New York Theater Teems With Jewish Fare

By Cara Joy David

Looking to see a show that has a Jewish slant? Well, here’s some good news. Four off-Broadway comedies have taken the guesswork out of the selection process for you. “My Mother’s Italian, My Father’s Jewish & I’m in Therapy,” “25 Questions for a Jewish Mother,” “A Jew Grows in Brooklyn” and “Jewtopia” all wisely advertise their orientation within their titles.Read More


Purim Gets a Spinal Tap

By Wayne Hoffman

The 2007 Academy Awards are scheduled for February 25, exactly one week before Purim. Coincidence? Maybe not. If Christopher Guest’s new film, “For Your Consideration,” is any indication, Purim might be Oscar’s new favorite holiday.Read More


Arrested Development?

By Chanan Tigay

For Americans of a certain age, the assassination of President John F. Kennedy was formative: It’s by now axiomatic that most will never forget where they were at the time they received word of the shooting. Similarly, though probably less axiomatically, there’s a legion of Jewish males who will never forget where they were sitting (or lying) when they read the scene in Philip Roth’s masterpiece “Portnoy’s Complaint,” in which our young hero, um, makes love to a piece of liver that his family’s about to eat for dinner. (As I write this, 37 years after the book’s publication in 1969, I still fear that even this euphemistic characterization will not make it past my editors.) It’s not that it was the first or the last literary instance in which perishables were used as sexual aids. Nor was it the first — or last — time a character engaged in strange sexual congress with himself. But a nice Jewish boy? And for all the world to see?Read More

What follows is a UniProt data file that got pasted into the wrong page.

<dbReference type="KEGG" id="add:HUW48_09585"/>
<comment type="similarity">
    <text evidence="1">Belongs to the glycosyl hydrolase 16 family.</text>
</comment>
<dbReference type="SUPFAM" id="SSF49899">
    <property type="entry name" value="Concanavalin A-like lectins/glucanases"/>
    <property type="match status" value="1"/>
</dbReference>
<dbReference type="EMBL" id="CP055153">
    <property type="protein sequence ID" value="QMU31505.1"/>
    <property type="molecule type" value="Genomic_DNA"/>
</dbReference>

The Big Chill

By Alisa Solomon

Last month, in an unusual show of unity around “the fundamental principle of debate in a democracy,” some 113 scholars and intellectuals with a wide range of passionate opinions about the Middle East signed a letter to the New York Review of Books in objection to the abrupt cancellation of a planned October 3 talk on “The Israel Lobby and U.S. Foreign Policy,” to have been given by New York University historian Tony Judt. The signatories — among them, more than a few hawkish Zionists — rebuked Jewish organizations for producing “a climate of intimidation” that stifles open debate on Israel.Read More


The Reel Deal

By Saul Austerlitz

Annette Insdorf can hardly believe it has been 20 years since she launched her popular cinematic interview series, “Reel Pieces,” and so she is consequently in the mood to reminisce. For the Columbia University professor who is also a film scholar and a master interviewer, the occasion of her series’ anniversary offers the opportunity to reflect on its legacy, and on the nature of her longstanding association with its host, New York City’s 92nd Street Y.Read More